‘One of the nicest things about being a writer,’ Shirley Jackson once noted in a lecture titled ‘How I Write’, ‘is that nothing ever gets wasted. It’s a little like the frugal housewife who carefully tucks away all the odds and ends of string beans and cold bacon and serves them up magnificently in a fancy casserole dish.’
In Raising Demons, newly reissued as a Penguin Classic, Jackson, perhaps best known for her definitively macabre — and, on its publication in the New Yorker, riotously controversial — 1948 short story ‘The Lottery’ and for her 1959 novel The Haunting of Hill House, most recently wrenched (‘adapted’ would scarcely be the right word) into a Netflix mini-series, gathers up the odds and ends of her young family’s life and serves them up as a genial series of comic sketches, taking in the mundanities of moving house, attending on the fly to surprise guests and laboriously planning for visitors who ultimately do not deign to arrive, putting up a Christmas tree, and, throughout, attempting to corral her four rambunctious (and beautifully individualised) children — Laurie, Jannie, Sally and baby Barry, known for a time as Beekman — and laissez-faire husband, not named here but known to those who know Jackson’s life as Stanley Edgar Hyman, literary critic and, during the run of this book, teacher at Bennington College in Vermont. Plus, to be sure, the assorted dogs and cats so necessary to this homely genre.
Raising Demons, first published in 1957, is, like its predecessor volume, Life Among the Savages (1953), neatly cobbled together from the stories Jackson had published — and with which she had largely supported her family — in the women’s magazines of her era, including Good Housekeeping, Mademoiselle and Redbook, and it is a pleasingly aimless, essentially plotless book — ‘soft’, as a writer of my acquaintance once described a short story of his he especially doted on in which, basically, nothing happened. Here, Jackson is in no particular hurry to get nowhere at all, and readers either will or will not revel in the likes of:
We hung out a flag on Decoration Day, observed the Fourth of July with noisy cheer, paid our taxes with reluctance but on time, sent children to school with an eye to the truant officer, crossed the street with the green light, did not use the mails to defraud — we were sensible citizenly folk, but not obtrusive.
(I, for the record, dote on this sort of thing. It’s like taking a holiday without leaving the house — which, these days, is virtually one’s only option anyway, isn’t it?)
If Raising Demons were simply the sort of situation comedy, however avant la lettre, we have known all our lives from endless television reiterations — mildly cynical wife, blusteringly avoidant, largely feckless husband, wisecracking offspring, each possessed of sufficient tics and harmless childhood obsessions so that you can tell them apart — it would scarcely be worth its 320 pages. But Jackson is too good a writer to simply haul out the clichés of suburban domesticity, even if, as a writer, she was quite possibly originating some of them as she went along.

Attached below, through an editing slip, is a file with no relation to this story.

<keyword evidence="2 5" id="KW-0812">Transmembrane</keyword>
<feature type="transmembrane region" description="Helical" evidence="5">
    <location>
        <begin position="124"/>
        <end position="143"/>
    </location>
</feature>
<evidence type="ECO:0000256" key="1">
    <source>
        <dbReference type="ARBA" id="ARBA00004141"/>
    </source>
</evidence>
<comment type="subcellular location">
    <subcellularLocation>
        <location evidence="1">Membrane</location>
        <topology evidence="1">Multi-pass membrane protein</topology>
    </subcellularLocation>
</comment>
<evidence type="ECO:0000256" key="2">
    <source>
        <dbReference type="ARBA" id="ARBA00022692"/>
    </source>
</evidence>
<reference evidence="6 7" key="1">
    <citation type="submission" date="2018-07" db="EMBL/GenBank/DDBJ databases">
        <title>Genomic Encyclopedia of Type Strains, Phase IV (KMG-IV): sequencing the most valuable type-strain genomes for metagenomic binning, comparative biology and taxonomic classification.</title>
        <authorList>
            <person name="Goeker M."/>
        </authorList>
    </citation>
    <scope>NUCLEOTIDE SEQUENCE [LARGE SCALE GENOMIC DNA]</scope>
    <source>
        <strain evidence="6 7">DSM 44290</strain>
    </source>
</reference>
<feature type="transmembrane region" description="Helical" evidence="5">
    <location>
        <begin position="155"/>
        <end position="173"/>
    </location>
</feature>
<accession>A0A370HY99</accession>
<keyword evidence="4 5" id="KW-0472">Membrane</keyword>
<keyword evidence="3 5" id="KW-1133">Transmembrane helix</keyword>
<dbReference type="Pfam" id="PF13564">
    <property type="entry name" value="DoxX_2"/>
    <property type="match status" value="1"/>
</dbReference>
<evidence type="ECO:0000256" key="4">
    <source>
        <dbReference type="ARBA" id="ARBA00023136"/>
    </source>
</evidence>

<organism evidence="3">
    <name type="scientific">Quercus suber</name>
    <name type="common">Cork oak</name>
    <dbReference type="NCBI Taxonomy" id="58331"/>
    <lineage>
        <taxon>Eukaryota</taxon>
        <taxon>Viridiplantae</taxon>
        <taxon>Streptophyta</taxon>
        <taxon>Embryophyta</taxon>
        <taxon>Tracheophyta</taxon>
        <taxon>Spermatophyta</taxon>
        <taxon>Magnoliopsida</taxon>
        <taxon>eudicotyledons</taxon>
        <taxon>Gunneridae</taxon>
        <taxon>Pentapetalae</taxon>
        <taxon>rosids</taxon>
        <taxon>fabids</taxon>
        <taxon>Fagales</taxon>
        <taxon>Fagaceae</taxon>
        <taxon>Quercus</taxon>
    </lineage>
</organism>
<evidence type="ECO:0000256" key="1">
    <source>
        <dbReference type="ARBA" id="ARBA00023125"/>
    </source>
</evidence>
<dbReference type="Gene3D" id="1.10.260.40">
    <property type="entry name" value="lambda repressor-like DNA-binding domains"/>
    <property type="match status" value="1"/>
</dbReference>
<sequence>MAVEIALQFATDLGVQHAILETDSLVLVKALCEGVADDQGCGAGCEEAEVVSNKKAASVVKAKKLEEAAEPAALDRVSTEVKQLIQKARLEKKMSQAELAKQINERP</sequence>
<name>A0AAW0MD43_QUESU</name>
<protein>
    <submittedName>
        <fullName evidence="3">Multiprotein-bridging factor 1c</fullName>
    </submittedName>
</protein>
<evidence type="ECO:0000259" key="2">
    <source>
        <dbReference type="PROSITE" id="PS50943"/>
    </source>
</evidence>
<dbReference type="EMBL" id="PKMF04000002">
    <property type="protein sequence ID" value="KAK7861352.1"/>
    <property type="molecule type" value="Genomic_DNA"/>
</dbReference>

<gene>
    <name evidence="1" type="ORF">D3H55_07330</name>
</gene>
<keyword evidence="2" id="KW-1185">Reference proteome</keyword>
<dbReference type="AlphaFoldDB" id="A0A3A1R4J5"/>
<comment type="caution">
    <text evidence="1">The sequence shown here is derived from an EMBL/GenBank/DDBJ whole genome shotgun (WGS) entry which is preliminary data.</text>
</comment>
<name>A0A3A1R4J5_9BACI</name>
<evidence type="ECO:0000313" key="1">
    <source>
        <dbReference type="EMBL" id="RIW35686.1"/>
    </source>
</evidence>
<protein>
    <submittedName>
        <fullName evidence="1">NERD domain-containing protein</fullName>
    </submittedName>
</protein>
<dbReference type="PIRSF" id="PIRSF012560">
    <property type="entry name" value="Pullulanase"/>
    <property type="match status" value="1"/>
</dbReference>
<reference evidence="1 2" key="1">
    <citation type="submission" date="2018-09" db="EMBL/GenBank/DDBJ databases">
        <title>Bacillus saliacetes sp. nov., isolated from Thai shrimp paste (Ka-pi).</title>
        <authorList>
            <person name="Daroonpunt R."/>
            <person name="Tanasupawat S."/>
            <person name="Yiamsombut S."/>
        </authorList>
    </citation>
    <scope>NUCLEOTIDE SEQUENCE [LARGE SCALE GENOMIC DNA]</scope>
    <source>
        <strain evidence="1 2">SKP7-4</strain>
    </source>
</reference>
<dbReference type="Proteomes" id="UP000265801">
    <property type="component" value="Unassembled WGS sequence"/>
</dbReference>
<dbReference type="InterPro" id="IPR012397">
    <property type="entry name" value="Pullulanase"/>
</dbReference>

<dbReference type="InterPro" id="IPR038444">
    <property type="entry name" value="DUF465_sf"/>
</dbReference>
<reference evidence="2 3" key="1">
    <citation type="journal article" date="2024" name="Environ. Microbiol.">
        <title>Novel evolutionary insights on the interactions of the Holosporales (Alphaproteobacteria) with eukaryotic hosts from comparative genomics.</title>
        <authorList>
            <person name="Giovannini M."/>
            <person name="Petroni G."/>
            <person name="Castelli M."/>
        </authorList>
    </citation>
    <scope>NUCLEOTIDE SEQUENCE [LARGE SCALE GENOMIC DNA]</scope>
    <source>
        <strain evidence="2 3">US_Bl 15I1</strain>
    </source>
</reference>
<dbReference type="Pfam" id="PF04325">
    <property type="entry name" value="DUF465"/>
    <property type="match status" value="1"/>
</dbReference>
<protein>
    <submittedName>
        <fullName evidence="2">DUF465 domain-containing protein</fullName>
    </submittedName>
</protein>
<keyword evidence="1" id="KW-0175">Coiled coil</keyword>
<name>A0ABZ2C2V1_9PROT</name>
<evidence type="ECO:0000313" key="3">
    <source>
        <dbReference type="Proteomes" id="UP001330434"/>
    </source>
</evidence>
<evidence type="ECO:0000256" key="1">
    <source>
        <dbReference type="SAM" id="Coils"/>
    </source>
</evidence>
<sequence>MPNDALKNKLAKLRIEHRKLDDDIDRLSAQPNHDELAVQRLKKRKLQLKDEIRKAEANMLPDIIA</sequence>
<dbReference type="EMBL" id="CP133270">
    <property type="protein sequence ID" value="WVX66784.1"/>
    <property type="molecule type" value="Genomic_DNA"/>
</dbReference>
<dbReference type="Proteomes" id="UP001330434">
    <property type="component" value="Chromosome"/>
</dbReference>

In her self-portraiture we’re allowed glimpses of her weariness, frustration and mostly suppressed anger. (Conspicuously missing from the self-portrait: Jackson’s existence as a writer. We’re allowed to see her as wife, housewife and mother; she does not, as in those paintings in which we observe the artist gazing into a mirror even as the painting is being painted, let us know that in between cooking and changing the beds she’s taking scrupulous notes.) And though she clearly loves her children and even her flamboyantly unhelpful husband (ah yes: if you want to know more about Stanley’s infidelities and Shirley’s increasing agoraphobia and substance abuse, you’ll have to read elsewhere, perhaps in Ruth Franklin’s superb, definitive biography Shirley Jackson: A Rather Haunted Life) too much to lampoon them except ever so gently, she’s not shy about astringently chronicling her barely concealed distaste for her neighbours (scheming cheats) and the town tradesmen (shiftless cheats).
Indeed, if you’ve already encountered Jackson’s story ‘The Renegade’, in which the city-bred Mrs Walpole, newly moved to the country, is offered increasingly vicious advice by the locals about her chicken-killing dog, you’ll recognise that me-vs-all-of-them unease, however many notches it’s been turned down. If you know the harrowingly nightmarish ‘The Tooth’, you may, as I did, stiffen and cringe as Jackson announces: ‘If I went to New York I could go to the dentist, because the dentist who put that gold inlay in in the first place is in New York.’ Happily, here the trip to New York does not lead to delusion and annihilation of identity but, mostly, shopping, sightseeing and a chaotic trip to an automat. Oh, and, as it happens, no visit to the dentist, because Jackson forgets all about it.
Nothing gets wasted. ‘Once,’ Jackson goes on to say in ‘How I Write’, ‘when I had spent all one rainy day wrestling with my old refrigerator, whose doors tended to jam shut, my younger daughter asked why I didn’t open it by magic.’ The further adventures of the recalcitrant refrigerator, as told in Raising Demons, are a slapstick catastrophe worthy of Buster Keaton. In real life, Jackson confesses: ‘It was a lot pleasanter to abandon the refrigerator and sit down and write a story about opening it by magic… The story, by the way, paid for a new refrigerator.’
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